People Bath


Soren Kierkegaard got his inspiration, his knowledge, by taking a daily walk through the streets of Copenhagen.  He became known for plunging into conversation with everyone and anyone.  He called these excursions his “people bath.”  For me, the canvas is my Copenhagen.  I explore the lives and stories of everyone I paint.  They are as real to me as anyone that breathes beside me.  Because it IS you.  You are in the paintings.  The stories you whisper to me through each stroke of the brush come through loud and clear.  That is why, I think, when people see a painting, read the story, they say, “Oh, it’s like you know me.  This is exactly me.”  Because it is you.  Isn’t it all of us?  We.  Kierkegaard knew he could discover all about living, by learning the stories of those who were alive.  He bathed in the knowledge.  He bathed in the people.
I took swimming lessons starting at 5 years old.  To be honest, I don’t remember thinking this could save my life. Or maybe I could save someone else.  What I remember is the joy of the pool.  Fun.  The fun of being with this group of other 5 and 6 year olds, all learning to navigate in this new world.  I know there were rules in the pool.  Of course.  No pushing.  No running.  No horse-play.  (That one always made me laugh as I imagined the horses in the pool.)  What I don’t recall is anyone being told over and over to obey the rules.  We just did. I think we new, not only the importance of getting this right, but the freedom it would give us, for the rest of our lives.  We learned the strokes and swam the lengths.  Maybe it was hard.  I only remember the joy.  I only remember getting out of the pool.  To the lakes.  To the ocean.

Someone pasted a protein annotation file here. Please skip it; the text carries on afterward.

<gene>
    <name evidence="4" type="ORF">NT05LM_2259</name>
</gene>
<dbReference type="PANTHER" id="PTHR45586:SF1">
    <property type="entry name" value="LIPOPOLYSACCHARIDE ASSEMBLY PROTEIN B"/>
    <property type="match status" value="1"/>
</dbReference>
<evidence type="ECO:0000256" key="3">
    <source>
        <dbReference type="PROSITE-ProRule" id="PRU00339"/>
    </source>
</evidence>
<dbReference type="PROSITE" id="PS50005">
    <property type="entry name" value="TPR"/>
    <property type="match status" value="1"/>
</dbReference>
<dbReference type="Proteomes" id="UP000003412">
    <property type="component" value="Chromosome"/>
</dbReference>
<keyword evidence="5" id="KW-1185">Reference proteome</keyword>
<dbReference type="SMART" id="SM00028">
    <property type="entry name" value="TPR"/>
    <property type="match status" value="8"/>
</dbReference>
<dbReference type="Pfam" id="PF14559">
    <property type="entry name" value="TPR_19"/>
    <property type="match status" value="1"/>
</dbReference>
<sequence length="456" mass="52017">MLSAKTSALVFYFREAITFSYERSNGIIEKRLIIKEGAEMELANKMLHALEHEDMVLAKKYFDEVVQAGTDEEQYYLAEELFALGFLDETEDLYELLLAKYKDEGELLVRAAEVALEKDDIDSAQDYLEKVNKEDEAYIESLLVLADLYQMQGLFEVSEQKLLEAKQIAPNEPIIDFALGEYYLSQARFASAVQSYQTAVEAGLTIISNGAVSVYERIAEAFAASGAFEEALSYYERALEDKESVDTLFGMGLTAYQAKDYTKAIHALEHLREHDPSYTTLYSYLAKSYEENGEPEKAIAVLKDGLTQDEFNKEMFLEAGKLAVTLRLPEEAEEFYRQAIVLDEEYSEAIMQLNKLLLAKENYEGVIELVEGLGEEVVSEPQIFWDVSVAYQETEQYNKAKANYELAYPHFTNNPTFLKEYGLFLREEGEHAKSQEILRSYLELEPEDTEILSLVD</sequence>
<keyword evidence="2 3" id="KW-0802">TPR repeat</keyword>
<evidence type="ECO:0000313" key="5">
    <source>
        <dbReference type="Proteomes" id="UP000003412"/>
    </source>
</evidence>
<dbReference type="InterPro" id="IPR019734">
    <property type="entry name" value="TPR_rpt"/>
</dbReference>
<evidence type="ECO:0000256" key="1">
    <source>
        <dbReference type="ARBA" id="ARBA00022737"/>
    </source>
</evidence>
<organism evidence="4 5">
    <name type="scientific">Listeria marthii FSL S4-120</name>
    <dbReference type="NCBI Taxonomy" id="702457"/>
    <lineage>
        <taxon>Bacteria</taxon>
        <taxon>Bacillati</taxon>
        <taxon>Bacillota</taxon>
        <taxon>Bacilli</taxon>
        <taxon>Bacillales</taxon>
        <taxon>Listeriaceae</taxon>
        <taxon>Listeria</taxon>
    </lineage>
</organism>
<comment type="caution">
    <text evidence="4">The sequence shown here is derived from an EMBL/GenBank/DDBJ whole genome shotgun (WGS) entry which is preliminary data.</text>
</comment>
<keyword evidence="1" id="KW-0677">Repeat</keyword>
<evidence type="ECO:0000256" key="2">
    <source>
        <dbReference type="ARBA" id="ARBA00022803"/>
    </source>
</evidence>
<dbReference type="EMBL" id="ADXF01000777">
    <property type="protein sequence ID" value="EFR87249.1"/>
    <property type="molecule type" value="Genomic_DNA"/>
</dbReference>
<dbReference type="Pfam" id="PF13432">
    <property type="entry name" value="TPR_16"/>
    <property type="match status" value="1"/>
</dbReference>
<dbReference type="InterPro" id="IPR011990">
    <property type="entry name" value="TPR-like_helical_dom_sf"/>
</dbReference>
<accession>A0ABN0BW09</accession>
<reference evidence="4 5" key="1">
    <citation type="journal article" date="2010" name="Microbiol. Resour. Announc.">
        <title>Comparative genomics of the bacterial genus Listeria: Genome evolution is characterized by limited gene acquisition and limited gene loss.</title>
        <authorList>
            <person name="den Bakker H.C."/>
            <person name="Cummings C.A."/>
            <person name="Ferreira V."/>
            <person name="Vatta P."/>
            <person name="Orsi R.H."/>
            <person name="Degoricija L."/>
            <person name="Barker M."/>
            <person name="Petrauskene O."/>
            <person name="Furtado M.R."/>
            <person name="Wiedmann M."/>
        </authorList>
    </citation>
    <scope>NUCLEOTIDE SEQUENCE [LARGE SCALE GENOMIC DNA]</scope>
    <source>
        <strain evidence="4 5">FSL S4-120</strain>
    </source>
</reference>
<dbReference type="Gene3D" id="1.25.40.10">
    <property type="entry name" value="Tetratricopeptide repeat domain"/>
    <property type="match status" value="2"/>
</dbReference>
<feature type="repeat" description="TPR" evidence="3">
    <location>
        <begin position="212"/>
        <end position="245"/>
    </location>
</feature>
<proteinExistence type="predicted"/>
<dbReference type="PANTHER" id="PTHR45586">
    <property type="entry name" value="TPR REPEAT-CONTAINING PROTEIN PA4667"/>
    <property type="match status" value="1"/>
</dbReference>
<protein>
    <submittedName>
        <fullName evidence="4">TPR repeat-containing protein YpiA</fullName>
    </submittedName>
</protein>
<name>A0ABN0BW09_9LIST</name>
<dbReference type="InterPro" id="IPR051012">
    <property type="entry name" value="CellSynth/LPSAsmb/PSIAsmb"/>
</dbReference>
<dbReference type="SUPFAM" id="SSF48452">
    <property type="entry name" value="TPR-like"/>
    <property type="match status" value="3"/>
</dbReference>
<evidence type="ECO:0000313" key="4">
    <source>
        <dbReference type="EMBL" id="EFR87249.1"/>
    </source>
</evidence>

I share in the story of Alexandria pool.  I share in the story of those who froze their hair waiting for rides from the winter lessons.  I share in the stories of those riding their summer bicycles to one of 10,000 lakes.  I share in the stories of those on the diving boards.  The shifting sands.  The comforts of shore.  One story always leads to another.  One story, one person.  All important.
My “people bath” began in the most modest of ways.  In the richest of ways.  Wet and windblown, I carry these stories.  I tread the water when I need to.  I bathe in the warmth of those I have met along the way.  One by one.  Stroke by stroke.  I paint my story.  Your story.  Our story.  I don’t think about how this might save my life (as it has so many times) – I think about the joy it brings me, now, and for the rest of my life.

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